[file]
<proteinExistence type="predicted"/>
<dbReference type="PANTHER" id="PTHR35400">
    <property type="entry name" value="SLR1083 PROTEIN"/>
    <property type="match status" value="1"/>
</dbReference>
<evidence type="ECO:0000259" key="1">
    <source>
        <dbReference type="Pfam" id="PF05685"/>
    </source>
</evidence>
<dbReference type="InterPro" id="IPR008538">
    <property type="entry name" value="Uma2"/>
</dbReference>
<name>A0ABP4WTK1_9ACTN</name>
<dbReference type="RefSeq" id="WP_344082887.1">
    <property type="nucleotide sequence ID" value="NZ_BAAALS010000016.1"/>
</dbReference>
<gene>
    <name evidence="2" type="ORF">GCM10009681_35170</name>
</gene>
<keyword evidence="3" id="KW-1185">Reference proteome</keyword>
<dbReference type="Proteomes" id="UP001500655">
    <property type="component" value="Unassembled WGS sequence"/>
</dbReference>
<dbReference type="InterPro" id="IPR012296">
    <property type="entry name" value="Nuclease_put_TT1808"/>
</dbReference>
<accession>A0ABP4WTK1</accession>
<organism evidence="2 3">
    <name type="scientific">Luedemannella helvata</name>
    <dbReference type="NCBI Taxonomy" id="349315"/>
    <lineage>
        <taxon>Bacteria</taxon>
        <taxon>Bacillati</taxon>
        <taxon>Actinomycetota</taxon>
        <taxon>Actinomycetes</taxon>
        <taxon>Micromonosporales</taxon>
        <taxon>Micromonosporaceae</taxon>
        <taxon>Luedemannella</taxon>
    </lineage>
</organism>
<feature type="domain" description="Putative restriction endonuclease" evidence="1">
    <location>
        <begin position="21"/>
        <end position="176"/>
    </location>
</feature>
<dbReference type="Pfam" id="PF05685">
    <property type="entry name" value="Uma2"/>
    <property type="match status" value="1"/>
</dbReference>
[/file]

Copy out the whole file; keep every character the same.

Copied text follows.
<proteinExistence type="predicted"/>
<dbReference type="PANTHER" id="PTHR35400">
    <property type="entry name" value="SLR1083 PROTEIN"/>
    <property type="match status" value="1"/>
</dbReference>
<evidence type="ECO:0000259" key="1">
    <source>
        <dbReference type="Pfam" id="PF05685"/>
    </source>
</evidence>
<dbReference type="InterPro" id="IPR008538">
    <property type="entry name" value="Uma2"/>
</dbReference>
<name>A0ABP4WTK1_9ACTN</name>
<dbReference type="RefSeq" id="WP_344082887.1">
    <property type="nucleotide sequence ID" value="NZ_BAAALS010000016.1"/>
</dbReference>
<gene>
    <name evidence="2" type="ORF">GCM10009681_35170</name>
</gene>
<keyword evidence="3" id="KW-1185">Reference proteome</keyword>
<dbReference type="Proteomes" id="UP001500655">
    <property type="component" value="Unassembled WGS sequence"/>
</dbReference>
<dbReference type="InterPro" id="IPR012296">
    <property type="entry name" value="Nuclease_put_TT1808"/>
</dbReference>
<accession>A0ABP4WTK1</accession>
<organism evidence="2 3">
    <name type="scientific">Luedemannella helvata</name>
    <dbReference type="NCBI Taxonomy" id="349315"/>
    <lineage>
        <taxon>Bacteria</taxon>
        <taxon>Bacillati</taxon>
        <taxon>Actinomycetota</taxon>
        <taxon>Actinomycetes</taxon>
        <taxon>Micromonosporales</taxon>
        <taxon>Micromonosporaceae</taxon>
        <taxon>Luedemannella</taxon>
    </lineage>
</organism>
<feature type="domain" description="Putative restriction endonuclease" evidence="1">
    <location>
        <begin position="21"/>
        <end position="176"/>
    </location>
</feature>
<dbReference type="Pfam" id="PF05685">
    <property type="entry name" value="Uma2"/>
    <property type="match status" value="1"/>
</dbReference>